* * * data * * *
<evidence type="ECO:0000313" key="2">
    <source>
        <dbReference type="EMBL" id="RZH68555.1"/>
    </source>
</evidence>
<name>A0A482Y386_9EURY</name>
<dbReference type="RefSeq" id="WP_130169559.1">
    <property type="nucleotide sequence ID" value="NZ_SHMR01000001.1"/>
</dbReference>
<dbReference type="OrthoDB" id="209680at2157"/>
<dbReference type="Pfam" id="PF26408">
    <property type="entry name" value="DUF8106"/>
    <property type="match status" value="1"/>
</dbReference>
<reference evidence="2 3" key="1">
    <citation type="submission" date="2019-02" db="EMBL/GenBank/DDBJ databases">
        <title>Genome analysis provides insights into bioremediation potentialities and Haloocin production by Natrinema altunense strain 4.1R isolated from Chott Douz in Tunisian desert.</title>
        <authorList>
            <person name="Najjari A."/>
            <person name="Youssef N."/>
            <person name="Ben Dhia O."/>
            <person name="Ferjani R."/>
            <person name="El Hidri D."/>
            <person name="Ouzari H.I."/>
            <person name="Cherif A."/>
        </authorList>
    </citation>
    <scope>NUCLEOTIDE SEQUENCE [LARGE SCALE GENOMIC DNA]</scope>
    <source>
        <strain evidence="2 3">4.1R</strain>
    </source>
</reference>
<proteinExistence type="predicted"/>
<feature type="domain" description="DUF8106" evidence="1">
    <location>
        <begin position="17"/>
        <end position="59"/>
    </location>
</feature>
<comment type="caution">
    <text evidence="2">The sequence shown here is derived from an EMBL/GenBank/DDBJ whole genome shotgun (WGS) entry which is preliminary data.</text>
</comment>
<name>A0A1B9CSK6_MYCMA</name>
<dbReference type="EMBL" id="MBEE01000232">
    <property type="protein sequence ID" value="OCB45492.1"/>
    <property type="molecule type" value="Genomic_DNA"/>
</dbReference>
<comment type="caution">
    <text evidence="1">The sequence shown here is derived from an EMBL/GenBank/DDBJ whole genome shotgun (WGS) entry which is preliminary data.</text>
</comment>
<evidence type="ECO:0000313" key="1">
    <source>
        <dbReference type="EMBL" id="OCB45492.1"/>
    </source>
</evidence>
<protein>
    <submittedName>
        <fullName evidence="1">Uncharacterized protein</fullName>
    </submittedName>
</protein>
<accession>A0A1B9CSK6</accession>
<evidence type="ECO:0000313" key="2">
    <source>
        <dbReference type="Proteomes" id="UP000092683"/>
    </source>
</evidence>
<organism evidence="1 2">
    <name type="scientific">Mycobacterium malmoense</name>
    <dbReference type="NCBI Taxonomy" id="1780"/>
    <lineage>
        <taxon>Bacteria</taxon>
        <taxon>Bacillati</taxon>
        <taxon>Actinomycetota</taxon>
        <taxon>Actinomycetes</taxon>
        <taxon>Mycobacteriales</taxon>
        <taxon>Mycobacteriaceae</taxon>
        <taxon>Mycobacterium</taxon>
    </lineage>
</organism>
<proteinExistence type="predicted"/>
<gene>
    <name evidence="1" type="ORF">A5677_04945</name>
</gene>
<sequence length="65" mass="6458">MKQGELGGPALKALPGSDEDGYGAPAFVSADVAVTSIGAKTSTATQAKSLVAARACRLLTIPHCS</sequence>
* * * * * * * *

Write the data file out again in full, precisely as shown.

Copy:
<evidence type="ECO:0000313" key="2">
    <source>
        <dbReference type="EMBL" id="RZH68555.1"/>
    </source>
</evidence>
<name>A0A482Y386_9EURY</name>
<dbReference type="RefSeq" id="WP_130169559.1">
    <property type="nucleotide sequence ID" value="NZ_SHMR01000001.1"/>
</dbReference>
<dbReference type="OrthoDB" id="209680at2157"/>
<dbReference type="Pfam" id="PF26408">
    <property type="entry name" value="DUF8106"/>
    <property type="match status" value="1"/>
</dbReference>
<reference evidence="2 3" key="1">
    <citation type="submission" date="2019-02" db="EMBL/GenBank/DDBJ databases">
        <title>Genome analysis provides insights into bioremediation potentialities and Haloocin production by Natrinema altunense strain 4.1R isolated from Chott Douz in Tunisian desert.</title>
        <authorList>
            <person name="Najjari A."/>
            <person name="Youssef N."/>
            <person name="Ben Dhia O."/>
            <person name="Ferjani R."/>
            <person name="El Hidri D."/>
            <person name="Ouzari H.I."/>
            <person name="Cherif A."/>
        </authorList>
    </citation>
    <scope>NUCLEOTIDE SEQUENCE [LARGE SCALE GENOMIC DNA]</scope>
    <source>
        <strain evidence="2 3">4.1R</strain>
    </source>
</reference>
<proteinExistence type="predicted"/>
<feature type="domain" description="DUF8106" evidence="1">
    <location>
        <begin position="17"/>
        <end position="59"/>
    </location>
</feature>
<comment type="caution">
    <text evidence="2">The sequence shown here is derived from an EMBL/GenBank/DDBJ whole genome shotgun (WGS) entry which is preliminary data.</text>
</comment>
<name>A0A1B9CSK6_MYCMA</name>
<dbReference type="EMBL" id="MBEE01000232">
    <property type="protein sequence ID" value="OCB45492.1"/>
    <property type="molecule type" value="Genomic_DNA"/>
</dbReference>
<comment type="caution">
    <text evidence="1">The sequence shown here is derived from an EMBL/GenBank/DDBJ whole genome shotgun (WGS) entry which is preliminary data.</text>
</comment>
<evidence type="ECO:0000313" key="1">
    <source>
        <dbReference type="EMBL" id="OCB45492.1"/>
    </source>
</evidence>
<protein>
    <submittedName>
        <fullName evidence="1">Uncharacterized protein</fullName>
    </submittedName>
</protein>
<accession>A0A1B9CSK6</accession>
<evidence type="ECO:0000313" key="2">
    <source>
        <dbReference type="Proteomes" id="UP000092683"/>
    </source>
</evidence>
<organism evidence="1 2">
    <name type="scientific">Mycobacterium malmoense</name>
    <dbReference type="NCBI Taxonomy" id="1780"/>
    <lineage>
        <taxon>Bacteria</taxon>
        <taxon>Bacillati</taxon>
        <taxon>Actinomycetota</taxon>
        <taxon>Actinomycetes</taxon>
        <taxon>Mycobacteriales</taxon>
        <taxon>Mycobacteriaceae</taxon>
        <taxon>Mycobacterium</taxon>
    </lineage>
</organism>
<proteinExistence type="predicted"/>
<gene>
    <name evidence="1" type="ORF">A5677_04945</name>
</gene>
<sequence length="65" mass="6458">MKQGELGGPALKALPGSDEDGYGAPAFVSADVAVTSIGAKTSTATQAKSLVAARACRLLTIPHCS</sequence>